Walt Whitman has been claimed as the first "poet of democracy" in the United States, a title meant to reflect his ability to write in a singularly American character. An American-British friend of Walt Whitman, Mary Whitall Smith Costelloe, wrote: "You cannot really understand America without Walt Whitman, without Leaves of Grass ... He has expressed that civilization, 'up to date,' as he would say, and no student of the philosophy of history can do without him." Andrew Carnegie called him "the great poet of America so far". Whitman considered himself a messiah-like figure in poetry. Others agreed: one of his admirers, William Sloane Kennedy, speculated that "people will be celebrating the birth of Walt Whitman as they are now the birth of Christ".
Literary critic Harold Bloom wrote, as the introduction for the 150th anniversary of Leaves of Grass:
If you are American, then Walt Whitman is your imaginative father and mother, even if, like myself, you have never composed a line of verse. You can nominate a fair number of literary works as candidates for the secular Scripture of the United States. They might include Melville's Moby-Dick, Twain's Adventures of Huckleberry Finn, and Emerson's two series of Essays and The Conduct of Life. None of those, not even Emerson's, are as central as the first edition of Leaves of Grass.
In his own time, Whitman attracted an influential coterie of disciples and admirers. Other admirers included the Eagle Street College, an informal group established in 1885 at the home of James William Wallace in Eagle Street, Bolton, to read and discuss the poetry of Whitman. The group subsequently became known as the Bolton Whitman Fellowship or Whitmanites. Its members held an annual "Whitman Day" celebration around the poet's birthday.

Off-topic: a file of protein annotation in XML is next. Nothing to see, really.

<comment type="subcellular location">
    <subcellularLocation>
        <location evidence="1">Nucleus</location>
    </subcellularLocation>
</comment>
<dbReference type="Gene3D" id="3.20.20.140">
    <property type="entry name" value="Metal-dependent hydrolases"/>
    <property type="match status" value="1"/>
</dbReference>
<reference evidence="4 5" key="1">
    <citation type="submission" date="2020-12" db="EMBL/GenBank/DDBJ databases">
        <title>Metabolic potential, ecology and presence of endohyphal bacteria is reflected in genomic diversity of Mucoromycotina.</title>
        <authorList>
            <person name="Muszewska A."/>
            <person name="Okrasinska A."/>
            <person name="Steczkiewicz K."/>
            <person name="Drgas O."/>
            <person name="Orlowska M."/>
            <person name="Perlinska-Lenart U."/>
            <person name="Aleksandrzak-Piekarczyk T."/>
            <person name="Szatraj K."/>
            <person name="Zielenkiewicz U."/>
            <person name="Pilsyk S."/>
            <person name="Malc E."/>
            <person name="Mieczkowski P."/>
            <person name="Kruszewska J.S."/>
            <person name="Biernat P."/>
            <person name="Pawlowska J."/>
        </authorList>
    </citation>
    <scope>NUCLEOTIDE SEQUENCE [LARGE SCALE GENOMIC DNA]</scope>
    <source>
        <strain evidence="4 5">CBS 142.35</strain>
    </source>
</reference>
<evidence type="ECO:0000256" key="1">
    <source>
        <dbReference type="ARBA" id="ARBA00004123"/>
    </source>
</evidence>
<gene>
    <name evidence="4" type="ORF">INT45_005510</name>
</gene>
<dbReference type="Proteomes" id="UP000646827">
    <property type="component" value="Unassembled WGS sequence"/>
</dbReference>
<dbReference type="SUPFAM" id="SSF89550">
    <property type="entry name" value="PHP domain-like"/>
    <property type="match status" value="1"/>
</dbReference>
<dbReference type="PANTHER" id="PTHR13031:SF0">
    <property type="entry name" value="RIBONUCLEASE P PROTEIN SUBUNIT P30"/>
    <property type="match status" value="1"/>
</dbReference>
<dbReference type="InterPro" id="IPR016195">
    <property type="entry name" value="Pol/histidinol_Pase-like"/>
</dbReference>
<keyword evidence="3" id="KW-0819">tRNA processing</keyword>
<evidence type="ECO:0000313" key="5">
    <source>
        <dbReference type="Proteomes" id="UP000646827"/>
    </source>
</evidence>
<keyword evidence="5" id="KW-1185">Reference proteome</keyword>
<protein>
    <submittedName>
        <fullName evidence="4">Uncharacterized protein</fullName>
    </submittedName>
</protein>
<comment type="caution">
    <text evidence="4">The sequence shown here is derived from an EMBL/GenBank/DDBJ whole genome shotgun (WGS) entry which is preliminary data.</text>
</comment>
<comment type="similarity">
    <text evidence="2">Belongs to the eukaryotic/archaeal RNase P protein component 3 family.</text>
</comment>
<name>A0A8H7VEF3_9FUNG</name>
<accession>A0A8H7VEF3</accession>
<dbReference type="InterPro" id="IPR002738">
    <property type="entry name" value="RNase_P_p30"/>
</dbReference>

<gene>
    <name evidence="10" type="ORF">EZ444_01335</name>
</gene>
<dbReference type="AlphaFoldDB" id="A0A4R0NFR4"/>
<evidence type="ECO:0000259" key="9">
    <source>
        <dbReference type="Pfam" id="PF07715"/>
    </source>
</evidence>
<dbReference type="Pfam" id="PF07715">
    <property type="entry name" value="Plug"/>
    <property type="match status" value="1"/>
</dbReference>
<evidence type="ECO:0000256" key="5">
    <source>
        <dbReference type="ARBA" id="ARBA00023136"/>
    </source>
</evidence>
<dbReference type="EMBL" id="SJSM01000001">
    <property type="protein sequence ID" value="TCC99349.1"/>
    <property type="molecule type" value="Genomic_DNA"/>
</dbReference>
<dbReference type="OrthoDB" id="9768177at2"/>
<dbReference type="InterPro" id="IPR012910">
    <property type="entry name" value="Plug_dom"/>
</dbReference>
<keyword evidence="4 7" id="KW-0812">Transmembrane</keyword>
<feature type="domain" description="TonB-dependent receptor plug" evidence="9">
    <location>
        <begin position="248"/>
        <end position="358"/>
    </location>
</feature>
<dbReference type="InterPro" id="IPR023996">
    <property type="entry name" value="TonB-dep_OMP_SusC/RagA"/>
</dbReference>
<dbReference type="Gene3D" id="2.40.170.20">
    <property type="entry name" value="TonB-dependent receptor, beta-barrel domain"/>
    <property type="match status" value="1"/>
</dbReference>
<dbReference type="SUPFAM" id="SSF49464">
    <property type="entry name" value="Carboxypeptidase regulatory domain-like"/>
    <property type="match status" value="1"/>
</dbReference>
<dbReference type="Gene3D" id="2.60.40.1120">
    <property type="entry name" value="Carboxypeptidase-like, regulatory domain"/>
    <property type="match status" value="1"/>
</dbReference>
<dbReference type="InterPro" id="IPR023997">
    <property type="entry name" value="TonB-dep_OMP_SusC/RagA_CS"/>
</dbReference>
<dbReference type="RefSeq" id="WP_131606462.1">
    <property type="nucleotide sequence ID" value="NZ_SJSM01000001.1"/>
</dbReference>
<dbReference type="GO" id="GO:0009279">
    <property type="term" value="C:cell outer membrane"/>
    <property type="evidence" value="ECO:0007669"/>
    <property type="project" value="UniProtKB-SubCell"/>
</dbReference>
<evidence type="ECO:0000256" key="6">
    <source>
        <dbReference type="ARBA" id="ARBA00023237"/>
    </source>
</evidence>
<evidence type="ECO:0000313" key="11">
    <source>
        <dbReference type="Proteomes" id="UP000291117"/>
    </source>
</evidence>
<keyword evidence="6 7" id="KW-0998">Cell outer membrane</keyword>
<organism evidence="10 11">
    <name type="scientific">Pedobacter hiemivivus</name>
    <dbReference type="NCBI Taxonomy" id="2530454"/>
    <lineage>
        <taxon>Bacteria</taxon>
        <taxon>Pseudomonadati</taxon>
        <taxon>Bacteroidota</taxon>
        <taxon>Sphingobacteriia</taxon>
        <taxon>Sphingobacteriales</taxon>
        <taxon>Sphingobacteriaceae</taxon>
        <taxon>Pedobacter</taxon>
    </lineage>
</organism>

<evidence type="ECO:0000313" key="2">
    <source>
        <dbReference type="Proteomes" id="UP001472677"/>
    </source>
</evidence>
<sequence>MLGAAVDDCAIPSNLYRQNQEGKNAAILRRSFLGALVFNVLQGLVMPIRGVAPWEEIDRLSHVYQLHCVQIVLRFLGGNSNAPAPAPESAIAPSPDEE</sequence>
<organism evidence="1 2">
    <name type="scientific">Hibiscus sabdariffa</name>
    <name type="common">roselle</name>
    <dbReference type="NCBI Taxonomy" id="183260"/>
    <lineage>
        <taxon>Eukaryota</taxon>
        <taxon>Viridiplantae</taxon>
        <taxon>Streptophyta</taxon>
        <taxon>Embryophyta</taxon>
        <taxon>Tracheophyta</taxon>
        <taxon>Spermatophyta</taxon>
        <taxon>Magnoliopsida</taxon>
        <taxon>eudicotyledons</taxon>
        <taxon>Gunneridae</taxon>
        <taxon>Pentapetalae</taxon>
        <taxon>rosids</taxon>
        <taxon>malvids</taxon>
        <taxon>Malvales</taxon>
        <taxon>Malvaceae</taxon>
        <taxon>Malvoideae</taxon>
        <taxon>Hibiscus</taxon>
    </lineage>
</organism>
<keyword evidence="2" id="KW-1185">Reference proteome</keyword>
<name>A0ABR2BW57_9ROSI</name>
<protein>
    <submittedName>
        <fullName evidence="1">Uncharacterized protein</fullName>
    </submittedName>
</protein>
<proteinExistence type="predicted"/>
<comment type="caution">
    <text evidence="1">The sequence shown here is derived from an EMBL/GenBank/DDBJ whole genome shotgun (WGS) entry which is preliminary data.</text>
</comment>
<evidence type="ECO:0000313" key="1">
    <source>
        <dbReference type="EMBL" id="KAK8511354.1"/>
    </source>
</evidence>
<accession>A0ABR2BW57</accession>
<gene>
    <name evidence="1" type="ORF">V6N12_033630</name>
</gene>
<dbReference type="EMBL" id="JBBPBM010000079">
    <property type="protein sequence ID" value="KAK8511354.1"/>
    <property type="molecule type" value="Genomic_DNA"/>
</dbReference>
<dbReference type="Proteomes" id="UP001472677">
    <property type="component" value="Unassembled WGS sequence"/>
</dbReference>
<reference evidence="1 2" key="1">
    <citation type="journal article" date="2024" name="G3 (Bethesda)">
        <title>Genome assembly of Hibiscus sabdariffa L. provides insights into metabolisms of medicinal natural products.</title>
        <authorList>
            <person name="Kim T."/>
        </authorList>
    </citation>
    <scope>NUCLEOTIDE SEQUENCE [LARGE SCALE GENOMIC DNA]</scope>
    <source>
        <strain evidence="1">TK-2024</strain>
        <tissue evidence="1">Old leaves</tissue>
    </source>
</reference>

Whitman is one of the most influential American poets. Modernist poet Ezra Pound called Whitman "America's poet ... He is America." To poet Langston Hughes, who wrote, "I, too, sing America", Whitman was a literary hero. Whitman's vagabond lifestyle was adopted by the Beat movement and its leaders such as Allen Ginsberg and Jack Kerouac in the 1950s and 1960s as well as anti-war poets like Adrienne Rich, Alicia Ostriker, and Gary Snyder. Lawrence Ferlinghetti numbered himself among Whitman's "wild children", and the title of his 1961 collection Starting from San Francisco is a deliberate reference to Whitman's Starting from Paumanok. June Jordan published a pivotal essay, entitled "For the Sake of People's Poetry: Walt Whitman and the Rest of Us" praising Whitman as a democratic poet whose works to speak to people of color from all backgrounds. United States poet laureate Joy Harjo, who is a Chancellor of the Academy of American Poets, counts Whitman among her influences.